Having arrested Him, they led Him away and brought Him to the house of the high priest; but Peter was following at a distance. After they had kindled a fire in the middle of the courtyard and had sat down together, Peter was sitting among them. And a servant-girl, seeing him as he sat in the firelight and looking intently at him, said, “This man was with Him too.” But he denied it, saying, “Woman, I do not know Him.” A little later, another saw him and said, “You are one of them too!” But Peter said, “Man, I am not!” After about an hour had passed, another man began to insist, saying, “Certainly this man also was with Him, for he is a Galilean too.” But Peter said, “Man, I do not know what you are talking about.” Immediately, while he was still speaking, a rooster crowed. (Luke 22:54-60 NASB)
This is perhaps one of the most striking depictions of Peter in Scripture. It is so important to the good news of salvation through Jesus that it makes it into every Gospel record. Each is different, but each records a version of it. Isn’t it interesting that Peter’s denial of Jesus is given such importance? Why would that be? Why is Peter’s failure to follow Jesus all the way to the cross so important? It wasn’t like he was unique among the other disciples, none of them went to the cross with Jesus either. They all fled Gethsemane when Jesus was arrested.
But Peter is caught between what he wants to be, knows he should be, and his fears. He’s close, but afraid to be closer. He wants to know what’s happening, what will happen, but not willing to endanger himself. In John the ironies are pronounced as John lets Jesus in and is there as well, but isn’t bothered. People already know him, and seem to have no problem with him. But Peter fears being known and associated with Jesus.
Peter finds it easier to deny his association than risk not knowing what happens to Jesus. But then the denials become the focus, and he’s less concerned about knowing what happens. Eventually Peter discovers he’s sold out just as predicted, and leaves, not knowing what happens to Jesus. He fails to get what he wants by trying to protect his getting what he wants. He wants to be that strong follower of Jesus, to be that one who goes to the very end. But Peter discovers that he doesn’t have it in him.
How is this not a depiction of us? Which of us has not denied our association with Jesus for far less? When have we’ve resisted bringing up our faith in conversations with our neighbors and family, or perhaps we’ve skipped church or personal time with Jesus to be around our friends, go on a vacation, or have “family time”? How often have we made clear our priorities, and where our relationship with Jesus falls in those priorities, when we subordinated Jesus to everyone else in our life?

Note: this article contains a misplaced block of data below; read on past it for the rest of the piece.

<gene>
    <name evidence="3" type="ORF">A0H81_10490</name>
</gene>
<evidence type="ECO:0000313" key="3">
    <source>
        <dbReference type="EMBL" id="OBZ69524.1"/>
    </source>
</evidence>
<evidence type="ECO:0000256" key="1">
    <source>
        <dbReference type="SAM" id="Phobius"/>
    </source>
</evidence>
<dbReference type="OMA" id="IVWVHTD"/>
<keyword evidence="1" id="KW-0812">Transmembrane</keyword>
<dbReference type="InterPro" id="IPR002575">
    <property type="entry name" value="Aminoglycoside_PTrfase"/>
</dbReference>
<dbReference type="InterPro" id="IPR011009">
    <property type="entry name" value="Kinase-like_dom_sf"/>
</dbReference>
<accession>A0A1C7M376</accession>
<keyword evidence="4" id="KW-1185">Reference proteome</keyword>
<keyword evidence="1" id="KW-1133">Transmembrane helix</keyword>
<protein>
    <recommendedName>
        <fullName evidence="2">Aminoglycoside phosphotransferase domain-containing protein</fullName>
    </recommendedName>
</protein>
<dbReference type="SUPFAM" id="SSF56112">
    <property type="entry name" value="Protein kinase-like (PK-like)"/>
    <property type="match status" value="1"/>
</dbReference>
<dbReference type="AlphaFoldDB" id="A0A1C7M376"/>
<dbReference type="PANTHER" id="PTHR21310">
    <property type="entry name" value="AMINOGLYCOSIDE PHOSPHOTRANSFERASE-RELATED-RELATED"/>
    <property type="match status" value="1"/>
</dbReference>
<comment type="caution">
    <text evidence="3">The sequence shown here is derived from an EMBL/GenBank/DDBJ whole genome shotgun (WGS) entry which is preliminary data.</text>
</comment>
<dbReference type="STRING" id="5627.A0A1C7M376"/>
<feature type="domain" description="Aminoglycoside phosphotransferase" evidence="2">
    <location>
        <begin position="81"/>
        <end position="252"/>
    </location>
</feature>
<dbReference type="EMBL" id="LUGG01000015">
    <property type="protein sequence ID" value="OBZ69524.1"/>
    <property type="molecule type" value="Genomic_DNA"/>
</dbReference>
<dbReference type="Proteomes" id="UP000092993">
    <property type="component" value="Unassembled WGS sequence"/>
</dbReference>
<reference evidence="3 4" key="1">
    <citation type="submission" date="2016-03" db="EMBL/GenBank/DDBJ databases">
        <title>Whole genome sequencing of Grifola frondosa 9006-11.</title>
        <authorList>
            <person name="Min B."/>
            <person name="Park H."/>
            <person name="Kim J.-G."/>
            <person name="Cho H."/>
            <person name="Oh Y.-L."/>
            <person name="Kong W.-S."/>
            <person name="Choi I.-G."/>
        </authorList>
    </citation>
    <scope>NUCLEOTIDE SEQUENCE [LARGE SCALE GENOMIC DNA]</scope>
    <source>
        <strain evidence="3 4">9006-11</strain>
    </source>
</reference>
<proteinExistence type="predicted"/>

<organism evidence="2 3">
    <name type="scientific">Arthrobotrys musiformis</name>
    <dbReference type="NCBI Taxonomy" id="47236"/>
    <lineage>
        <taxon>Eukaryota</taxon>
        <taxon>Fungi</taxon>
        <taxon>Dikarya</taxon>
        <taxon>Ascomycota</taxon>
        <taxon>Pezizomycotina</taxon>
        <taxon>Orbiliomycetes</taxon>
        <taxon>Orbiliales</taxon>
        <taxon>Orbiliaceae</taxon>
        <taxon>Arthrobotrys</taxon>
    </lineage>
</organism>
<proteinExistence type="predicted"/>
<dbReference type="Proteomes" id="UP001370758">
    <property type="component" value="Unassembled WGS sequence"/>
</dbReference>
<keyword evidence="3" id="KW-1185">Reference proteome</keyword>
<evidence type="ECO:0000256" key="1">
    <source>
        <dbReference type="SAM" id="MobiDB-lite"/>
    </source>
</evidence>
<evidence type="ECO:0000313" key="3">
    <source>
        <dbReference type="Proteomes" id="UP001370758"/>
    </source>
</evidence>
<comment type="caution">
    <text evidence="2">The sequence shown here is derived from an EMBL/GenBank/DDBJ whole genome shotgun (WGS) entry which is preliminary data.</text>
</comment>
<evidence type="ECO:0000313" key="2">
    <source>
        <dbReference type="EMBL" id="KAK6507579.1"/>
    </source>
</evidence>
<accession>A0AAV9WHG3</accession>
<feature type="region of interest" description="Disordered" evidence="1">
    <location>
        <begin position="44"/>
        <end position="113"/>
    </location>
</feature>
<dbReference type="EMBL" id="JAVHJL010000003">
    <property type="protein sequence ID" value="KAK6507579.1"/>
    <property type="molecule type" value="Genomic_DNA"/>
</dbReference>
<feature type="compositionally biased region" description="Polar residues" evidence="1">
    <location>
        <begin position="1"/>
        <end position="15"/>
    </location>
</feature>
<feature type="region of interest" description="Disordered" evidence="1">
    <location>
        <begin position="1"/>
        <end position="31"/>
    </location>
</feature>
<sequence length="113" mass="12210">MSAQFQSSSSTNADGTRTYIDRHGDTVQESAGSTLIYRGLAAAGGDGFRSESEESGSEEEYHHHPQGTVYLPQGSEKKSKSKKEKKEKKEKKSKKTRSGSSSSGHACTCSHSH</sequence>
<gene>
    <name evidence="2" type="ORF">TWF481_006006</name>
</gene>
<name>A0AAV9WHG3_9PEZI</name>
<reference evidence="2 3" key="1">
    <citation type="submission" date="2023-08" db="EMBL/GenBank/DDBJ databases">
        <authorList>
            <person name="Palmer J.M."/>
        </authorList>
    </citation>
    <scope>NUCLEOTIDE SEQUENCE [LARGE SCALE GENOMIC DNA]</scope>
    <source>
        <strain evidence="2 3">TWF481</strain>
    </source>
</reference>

Jesus loves us. He’ll understand and forgive. We can treat Him this way. We somehow convince ourselves we get away with it. Think about that. What does that even mean? How do we get away with it? Can we really have convinced ourselves that we can suffer no consequences for living with Jesus as a minimal priority? Seriously?
Peter understood and wept bitterly when he discovered what he had done. He felt remorse. But more, he returned to the disciples. In the beginning of the song, What if I stumble by DC Talk, Brennan Manning can be heard saying,
The greatest single cause of atheism in the world today is Christians who acknowledge Jesus with their lips, then walk out the door and deny Him with their lifestyle. That is what an unbelieving world simply finds unbelievable.
So, yes, Peter denies Jesus three times, just as Jesus said he would. And so do we. The question for Peter was what he would do with that failure. And so it is for us. Will we continue to live in that manner, or feel remorse but go no further than feeling? Or will we, like Peter return to our brothers and sisters to strengthen them? Jesus has prayed for us, and continues to pray for us, that our faith might be strengthened.
Jesus wants us to return after failure. He doesn’t want us to remain in the failure, believing that His understanding us means there will be no consequences. He wants us to treasure our relationship with Him so highly that everything that endangers that relationship is too much for us to bear. Jesus wants the loss or diminishing of our relationship with Him to be consequence enough. But in case you believe that there would be nothing beyond that, please read this:
“Therefore everyone who confesses Me before men, I will also confess him before My Father who is in heaven. But whoever denies Me before men, I will also deny him before My Father who is in heaven.” (Matthew 10:32-33 NASB)
Brennan Manning’s statement may be sobering, but please let this be terrifying. Do we we really think risking being denied before the Father in heaven is worth whatever discomfort we avoid here? It certainly isn’t comfortable to deny Jesus with our lives. For a while it nags at us. Fear the day it stops nagging at us. Return! If we deny Him three times, return! If we live as if we are dead, return! If we have chosen to drift with the current of this world, return! Return to Him, and He will rescue us. Return to Him and His love will extend to us. He will restore those who return, He will certainly do it. But we must return. We must.
That’s my view through this knothole. What do you learn of our Master from Peter?